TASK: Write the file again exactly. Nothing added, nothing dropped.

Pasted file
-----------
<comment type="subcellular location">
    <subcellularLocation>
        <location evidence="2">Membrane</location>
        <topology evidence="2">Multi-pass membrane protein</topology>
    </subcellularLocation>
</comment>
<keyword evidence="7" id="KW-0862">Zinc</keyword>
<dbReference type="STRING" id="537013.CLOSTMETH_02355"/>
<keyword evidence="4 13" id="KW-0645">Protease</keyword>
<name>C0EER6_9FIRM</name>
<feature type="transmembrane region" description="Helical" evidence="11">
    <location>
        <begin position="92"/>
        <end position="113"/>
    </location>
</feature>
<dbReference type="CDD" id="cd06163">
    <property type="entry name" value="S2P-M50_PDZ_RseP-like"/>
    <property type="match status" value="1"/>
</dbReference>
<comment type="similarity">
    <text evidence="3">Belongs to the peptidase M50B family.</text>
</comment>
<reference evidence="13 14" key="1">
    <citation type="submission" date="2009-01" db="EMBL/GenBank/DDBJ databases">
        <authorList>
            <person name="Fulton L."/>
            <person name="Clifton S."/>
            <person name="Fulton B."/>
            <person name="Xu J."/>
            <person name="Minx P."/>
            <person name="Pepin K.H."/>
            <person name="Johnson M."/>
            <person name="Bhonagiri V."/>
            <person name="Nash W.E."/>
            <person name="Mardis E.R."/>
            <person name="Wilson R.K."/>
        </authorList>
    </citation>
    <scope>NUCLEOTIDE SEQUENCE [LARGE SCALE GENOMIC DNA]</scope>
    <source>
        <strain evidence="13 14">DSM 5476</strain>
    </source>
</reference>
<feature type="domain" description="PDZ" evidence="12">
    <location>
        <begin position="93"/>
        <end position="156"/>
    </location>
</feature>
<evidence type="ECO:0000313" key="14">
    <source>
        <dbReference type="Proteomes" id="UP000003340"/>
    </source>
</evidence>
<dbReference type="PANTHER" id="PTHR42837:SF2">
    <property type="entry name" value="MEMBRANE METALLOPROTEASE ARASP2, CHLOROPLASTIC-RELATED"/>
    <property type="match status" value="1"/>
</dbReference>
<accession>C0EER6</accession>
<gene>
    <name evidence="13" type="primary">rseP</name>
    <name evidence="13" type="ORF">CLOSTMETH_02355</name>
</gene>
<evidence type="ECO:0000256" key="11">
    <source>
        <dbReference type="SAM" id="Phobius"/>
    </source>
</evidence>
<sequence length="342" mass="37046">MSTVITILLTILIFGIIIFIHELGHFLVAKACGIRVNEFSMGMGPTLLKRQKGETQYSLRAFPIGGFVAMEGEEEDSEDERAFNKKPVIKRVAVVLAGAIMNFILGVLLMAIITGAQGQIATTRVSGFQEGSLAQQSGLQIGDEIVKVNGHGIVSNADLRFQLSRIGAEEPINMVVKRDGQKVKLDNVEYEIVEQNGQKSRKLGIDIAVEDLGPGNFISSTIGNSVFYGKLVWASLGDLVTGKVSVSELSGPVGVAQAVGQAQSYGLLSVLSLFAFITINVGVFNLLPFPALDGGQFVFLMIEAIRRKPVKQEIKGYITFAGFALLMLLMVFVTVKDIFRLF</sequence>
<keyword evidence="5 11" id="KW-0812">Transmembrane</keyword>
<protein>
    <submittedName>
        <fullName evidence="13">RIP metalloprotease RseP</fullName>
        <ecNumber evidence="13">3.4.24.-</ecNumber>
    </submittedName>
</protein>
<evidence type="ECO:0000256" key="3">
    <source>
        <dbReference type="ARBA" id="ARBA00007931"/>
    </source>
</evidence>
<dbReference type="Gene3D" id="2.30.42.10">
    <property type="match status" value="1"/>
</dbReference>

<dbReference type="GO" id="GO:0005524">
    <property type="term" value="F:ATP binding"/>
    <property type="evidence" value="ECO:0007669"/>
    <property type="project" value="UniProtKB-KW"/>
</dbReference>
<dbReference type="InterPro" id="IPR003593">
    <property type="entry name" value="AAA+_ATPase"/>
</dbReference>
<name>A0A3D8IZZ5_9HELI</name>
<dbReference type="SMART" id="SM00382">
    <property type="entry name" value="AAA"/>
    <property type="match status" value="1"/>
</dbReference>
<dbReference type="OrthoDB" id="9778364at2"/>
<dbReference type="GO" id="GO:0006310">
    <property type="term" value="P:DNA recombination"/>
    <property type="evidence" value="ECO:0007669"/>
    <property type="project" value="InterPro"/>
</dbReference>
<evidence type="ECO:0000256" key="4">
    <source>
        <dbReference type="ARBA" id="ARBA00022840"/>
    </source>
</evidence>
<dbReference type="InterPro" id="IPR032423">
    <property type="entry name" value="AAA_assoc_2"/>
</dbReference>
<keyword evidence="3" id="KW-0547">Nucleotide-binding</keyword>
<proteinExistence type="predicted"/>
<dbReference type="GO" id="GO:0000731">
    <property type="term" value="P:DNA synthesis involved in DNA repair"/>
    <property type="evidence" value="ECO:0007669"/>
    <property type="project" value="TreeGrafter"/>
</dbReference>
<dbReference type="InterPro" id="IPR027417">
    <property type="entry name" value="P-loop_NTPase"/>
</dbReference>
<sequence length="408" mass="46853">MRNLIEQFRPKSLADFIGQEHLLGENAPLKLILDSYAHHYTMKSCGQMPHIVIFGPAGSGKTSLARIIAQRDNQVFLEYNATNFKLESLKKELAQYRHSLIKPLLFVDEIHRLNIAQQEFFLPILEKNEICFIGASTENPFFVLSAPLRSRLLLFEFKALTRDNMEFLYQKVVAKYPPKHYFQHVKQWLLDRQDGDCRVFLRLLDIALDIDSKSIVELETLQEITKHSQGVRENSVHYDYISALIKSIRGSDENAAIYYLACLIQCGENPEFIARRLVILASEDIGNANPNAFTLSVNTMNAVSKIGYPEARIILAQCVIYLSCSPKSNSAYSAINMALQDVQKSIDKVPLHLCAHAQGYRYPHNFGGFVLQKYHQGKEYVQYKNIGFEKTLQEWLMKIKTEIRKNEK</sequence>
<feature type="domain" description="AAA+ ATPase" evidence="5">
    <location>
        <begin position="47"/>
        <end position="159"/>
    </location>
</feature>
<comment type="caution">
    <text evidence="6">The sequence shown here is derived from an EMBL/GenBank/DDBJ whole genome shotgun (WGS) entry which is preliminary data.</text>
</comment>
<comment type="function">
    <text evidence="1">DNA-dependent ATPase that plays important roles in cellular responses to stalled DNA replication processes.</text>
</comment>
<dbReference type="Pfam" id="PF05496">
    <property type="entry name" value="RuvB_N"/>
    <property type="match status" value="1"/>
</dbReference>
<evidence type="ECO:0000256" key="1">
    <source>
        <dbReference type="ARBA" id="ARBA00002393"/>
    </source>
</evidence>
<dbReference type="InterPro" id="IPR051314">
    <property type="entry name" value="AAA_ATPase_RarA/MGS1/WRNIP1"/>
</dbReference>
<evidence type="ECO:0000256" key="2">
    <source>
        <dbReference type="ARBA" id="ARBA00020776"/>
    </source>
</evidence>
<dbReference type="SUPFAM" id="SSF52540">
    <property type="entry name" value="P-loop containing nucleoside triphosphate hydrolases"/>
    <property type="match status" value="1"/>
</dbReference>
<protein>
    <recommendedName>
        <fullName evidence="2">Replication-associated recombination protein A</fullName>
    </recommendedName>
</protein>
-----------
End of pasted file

<comment type="subcellular location">
    <subcellularLocation>
        <location evidence="2">Membrane</location>
        <topology evidence="2">Multi-pass membrane protein</topology>
    </subcellularLocation>
</comment>
<keyword evidence="7" id="KW-0862">Zinc</keyword>
<dbReference type="STRING" id="537013.CLOSTMETH_02355"/>
<keyword evidence="4 13" id="KW-0645">Protease</keyword>
<name>C0EER6_9FIRM</name>
<feature type="transmembrane region" description="Helical" evidence="11">
    <location>
        <begin position="92"/>
        <end position="113"/>
    </location>
</feature>
<dbReference type="CDD" id="cd06163">
    <property type="entry name" value="S2P-M50_PDZ_RseP-like"/>
    <property type="match status" value="1"/>
</dbReference>
<comment type="similarity">
    <text evidence="3">Belongs to the peptidase M50B family.</text>
</comment>
<reference evidence="13 14" key="1">
    <citation type="submission" date="2009-01" db="EMBL/GenBank/DDBJ databases">
        <authorList>
            <person name="Fulton L."/>
            <person name="Clifton S."/>
            <person name="Fulton B."/>
            <person name="Xu J."/>
            <person name="Minx P."/>
            <person name="Pepin K.H."/>
            <person name="Johnson M."/>
            <person name="Bhonagiri V."/>
            <person name="Nash W.E."/>
            <person name="Mardis E.R."/>
            <person name="Wilson R.K."/>
        </authorList>
    </citation>
    <scope>NUCLEOTIDE SEQUENCE [LARGE SCALE GENOMIC DNA]</scope>
    <source>
        <strain evidence="13 14">DSM 5476</strain>
    </source>
</reference>
<feature type="domain" description="PDZ" evidence="12">
    <location>
        <begin position="93"/>
        <end position="156"/>
    </location>
</feature>
<evidence type="ECO:0000313" key="14">
    <source>
        <dbReference type="Proteomes" id="UP000003340"/>
    </source>
</evidence>
<dbReference type="PANTHER" id="PTHR42837:SF2">
    <property type="entry name" value="MEMBRANE METALLOPROTEASE ARASP2, CHLOROPLASTIC-RELATED"/>
    <property type="match status" value="1"/>
</dbReference>
<accession>C0EER6</accession>
<gene>
    <name evidence="13" type="primary">rseP</name>
    <name evidence="13" type="ORF">CLOSTMETH_02355</name>
</gene>
<evidence type="ECO:0000256" key="11">
    <source>
        <dbReference type="SAM" id="Phobius"/>
    </source>
</evidence>
<sequence length="342" mass="37046">MSTVITILLTILIFGIIIFIHELGHFLVAKACGIRVNEFSMGMGPTLLKRQKGETQYSLRAFPIGGFVAMEGEEEDSEDERAFNKKPVIKRVAVVLAGAIMNFILGVLLMAIITGAQGQIATTRVSGFQEGSLAQQSGLQIGDEIVKVNGHGIVSNADLRFQLSRIGAEEPINMVVKRDGQKVKLDNVEYEIVEQNGQKSRKLGIDIAVEDLGPGNFISSTIGNSVFYGKLVWASLGDLVTGKVSVSELSGPVGVAQAVGQAQSYGLLSVLSLFAFITINVGVFNLLPFPALDGGQFVFLMIEAIRRKPVKQEIKGYITFAGFALLMLLMVFVTVKDIFRLF</sequence>
<keyword evidence="5 11" id="KW-0812">Transmembrane</keyword>
<protein>
    <submittedName>
        <fullName evidence="13">RIP metalloprotease RseP</fullName>
        <ecNumber evidence="13">3.4.24.-</ecNumber>
    </submittedName>
</protein>
<evidence type="ECO:0000256" key="3">
    <source>
        <dbReference type="ARBA" id="ARBA00007931"/>
    </source>
</evidence>
<dbReference type="Gene3D" id="2.30.42.10">
    <property type="match status" value="1"/>
</dbReference>

<dbReference type="GO" id="GO:0005524">
    <property type="term" value="F:ATP binding"/>
    <property type="evidence" value="ECO:0007669"/>
    <property type="project" value="UniProtKB-KW"/>
</dbReference>
<dbReference type="InterPro" id="IPR003593">
    <property type="entry name" value="AAA+_ATPase"/>
</dbReference>
<name>A0A3D8IZZ5_9HELI</name>
<dbReference type="SMART" id="SM00382">
    <property type="entry name" value="AAA"/>
    <property type="match status" value="1"/>
</dbReference>
<dbReference type="OrthoDB" id="9778364at2"/>
<dbReference type="GO" id="GO:0006310">
    <property type="term" value="P:DNA recombination"/>
    <property type="evidence" value="ECO:0007669"/>
    <property type="project" value="InterPro"/>
</dbReference>
<evidence type="ECO:0000256" key="4">
    <source>
        <dbReference type="ARBA" id="ARBA00022840"/>
    </source>
</evidence>
<dbReference type="InterPro" id="IPR032423">
    <property type="entry name" value="AAA_assoc_2"/>
</dbReference>
<keyword evidence="3" id="KW-0547">Nucleotide-binding</keyword>
<proteinExistence type="predicted"/>
<dbReference type="GO" id="GO:0000731">
    <property type="term" value="P:DNA synthesis involved in DNA repair"/>
    <property type="evidence" value="ECO:0007669"/>
    <property type="project" value="TreeGrafter"/>
</dbReference>
<dbReference type="InterPro" id="IPR027417">
    <property type="entry name" value="P-loop_NTPase"/>
</dbReference>
<sequence length="408" mass="46853">MRNLIEQFRPKSLADFIGQEHLLGENAPLKLILDSYAHHYTMKSCGQMPHIVIFGPAGSGKTSLARIIAQRDNQVFLEYNATNFKLESLKKELAQYRHSLIKPLLFVDEIHRLNIAQQEFFLPILEKNEICFIGASTENPFFVLSAPLRSRLLLFEFKALTRDNMEFLYQKVVAKYPPKHYFQHVKQWLLDRQDGDCRVFLRLLDIALDIDSKSIVELETLQEITKHSQGVRENSVHYDYISALIKSIRGSDENAAIYYLACLIQCGENPEFIARRLVILASEDIGNANPNAFTLSVNTMNAVSKIGYPEARIILAQCVIYLSCSPKSNSAYSAINMALQDVQKSIDKVPLHLCAHAQGYRYPHNFGGFVLQKYHQGKEYVQYKNIGFEKTLQEWLMKIKTEIRKNEK</sequence>
<feature type="domain" description="AAA+ ATPase" evidence="5">
    <location>
        <begin position="47"/>
        <end position="159"/>
    </location>
</feature>
<comment type="caution">
    <text evidence="6">The sequence shown here is derived from an EMBL/GenBank/DDBJ whole genome shotgun (WGS) entry which is preliminary data.</text>
</comment>
<comment type="function">
    <text evidence="1">DNA-dependent ATPase that plays important roles in cellular responses to stalled DNA replication processes.</text>
</comment>
<dbReference type="Pfam" id="PF05496">
    <property type="entry name" value="RuvB_N"/>
    <property type="match status" value="1"/>
</dbReference>
<evidence type="ECO:0000256" key="1">
    <source>
        <dbReference type="ARBA" id="ARBA00002393"/>
    </source>
</evidence>
<dbReference type="InterPro" id="IPR051314">
    <property type="entry name" value="AAA_ATPase_RarA/MGS1/WRNIP1"/>
</dbReference>
<evidence type="ECO:0000256" key="2">
    <source>
        <dbReference type="ARBA" id="ARBA00020776"/>
    </source>
</evidence>
<dbReference type="SUPFAM" id="SSF52540">
    <property type="entry name" value="P-loop containing nucleoside triphosphate hydrolases"/>
    <property type="match status" value="1"/>
</dbReference>
<protein>
    <recommendedName>
        <fullName evidence="2">Replication-associated recombination protein A</fullName>
    </recommendedName>
</protein>